Margaret River Region residents are being recruited in the fight against the invasive weed Sweet Pittosporum, which threatens our iconic karri forest.
And Nature Conservation Margaret River Region (NCMRR) says the battle must now be fought in backyards and private gardens, which are spreading the seeds and reinfesting remnant bushland.
Many residents on bush blocks and rural properties have joined a groundswell of effort to combat another invasive weed – the arum lily – in recent years. But NCMRR biodiversity project officer Mike Griffiths says Sweet Pittosporum also poses a grave risk to our bushland, particularly the Nguraren Kalleep Reserve, located just north of Margaret River and formerly known as the A Class Reserve.
A native east Australian tree that grows to 12m, Sweet Pittosporum has coarse grey bark and glossy green elliptical leaves similar to bay leaves. The small, white, highly fragrant flowers occur in spring and early summer, followed by orange grape-sized fruit containing seed that are spread by birds.
“For many years, volunteers in our friends of reserves groups have been working to combat Sweet Pittosporum in Nguraren Kalleep Reserve. But we’ve identified it on private properties nearby, which pose a high risk of seeding back into the reserve and undoing the good work. So we really need locals to join the effort to control this weedy tree,” Mr Griffiths said.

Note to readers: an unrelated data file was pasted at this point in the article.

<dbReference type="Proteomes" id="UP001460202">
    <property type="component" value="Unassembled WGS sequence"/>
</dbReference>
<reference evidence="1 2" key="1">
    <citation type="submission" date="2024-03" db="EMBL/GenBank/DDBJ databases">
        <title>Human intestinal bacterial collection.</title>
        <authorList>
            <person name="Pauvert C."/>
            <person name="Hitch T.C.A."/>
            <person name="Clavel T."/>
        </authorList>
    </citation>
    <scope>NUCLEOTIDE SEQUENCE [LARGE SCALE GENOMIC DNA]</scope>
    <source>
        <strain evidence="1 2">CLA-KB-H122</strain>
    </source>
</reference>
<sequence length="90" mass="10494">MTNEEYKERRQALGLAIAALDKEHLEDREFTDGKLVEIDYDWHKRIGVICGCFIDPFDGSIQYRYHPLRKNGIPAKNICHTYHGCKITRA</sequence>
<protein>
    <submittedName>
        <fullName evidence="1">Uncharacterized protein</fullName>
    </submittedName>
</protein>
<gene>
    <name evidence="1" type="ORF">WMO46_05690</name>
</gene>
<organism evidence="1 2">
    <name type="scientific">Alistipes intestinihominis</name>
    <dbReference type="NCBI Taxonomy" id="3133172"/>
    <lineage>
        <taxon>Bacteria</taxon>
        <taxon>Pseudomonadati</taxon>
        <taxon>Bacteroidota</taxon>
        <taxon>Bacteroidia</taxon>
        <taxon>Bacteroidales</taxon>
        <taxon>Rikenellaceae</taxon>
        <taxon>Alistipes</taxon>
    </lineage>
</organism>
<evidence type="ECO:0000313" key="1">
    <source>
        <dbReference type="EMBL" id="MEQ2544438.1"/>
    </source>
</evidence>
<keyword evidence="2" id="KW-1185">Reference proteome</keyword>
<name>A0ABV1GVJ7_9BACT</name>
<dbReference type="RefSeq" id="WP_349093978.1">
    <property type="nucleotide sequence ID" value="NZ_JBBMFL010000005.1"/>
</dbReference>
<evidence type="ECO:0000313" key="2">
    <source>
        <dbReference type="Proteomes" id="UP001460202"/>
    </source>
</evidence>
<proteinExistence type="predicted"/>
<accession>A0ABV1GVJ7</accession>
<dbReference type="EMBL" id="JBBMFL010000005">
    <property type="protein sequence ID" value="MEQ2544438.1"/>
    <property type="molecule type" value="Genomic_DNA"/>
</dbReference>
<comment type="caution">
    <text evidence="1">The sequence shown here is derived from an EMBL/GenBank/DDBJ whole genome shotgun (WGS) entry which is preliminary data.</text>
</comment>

“Sweet Pittosporum is so harmful because it threatens forest by outcompeting slower growing native plants. It takes over the understory and then as the plant matures it shades out the upper story too. Left unchecked, it even affects our karri forest because young karri seedlings can’t compete.”
To help local residents, NCMRR is holding a free, practical and hands-on community workshop on how to identify, remove and control Sweet Pittosporum on your property. It runs on Friday, May 27 from 9am-11am and is hosted by bush regenerator Rick Ensley and NCMRR staff Mike Griffiths and Jodie Passmore in bushland at the end of Valley Rd, Margaret River. Tickets are free but places are limited, so email [email protected]
to secure your spot.
“We’ll cover how to effectively identify this species, how to hand pull it and also how to safely apply herbicide. And in doing so we’ll learn more about the threats to our forests and reserves, and how we can all help,” Mr Griffiths said.
“We’d love to see any Margaret River residents attend, particularly if you live near Nguraren Kalleep Reserve or on the north side of the Margaret River township.”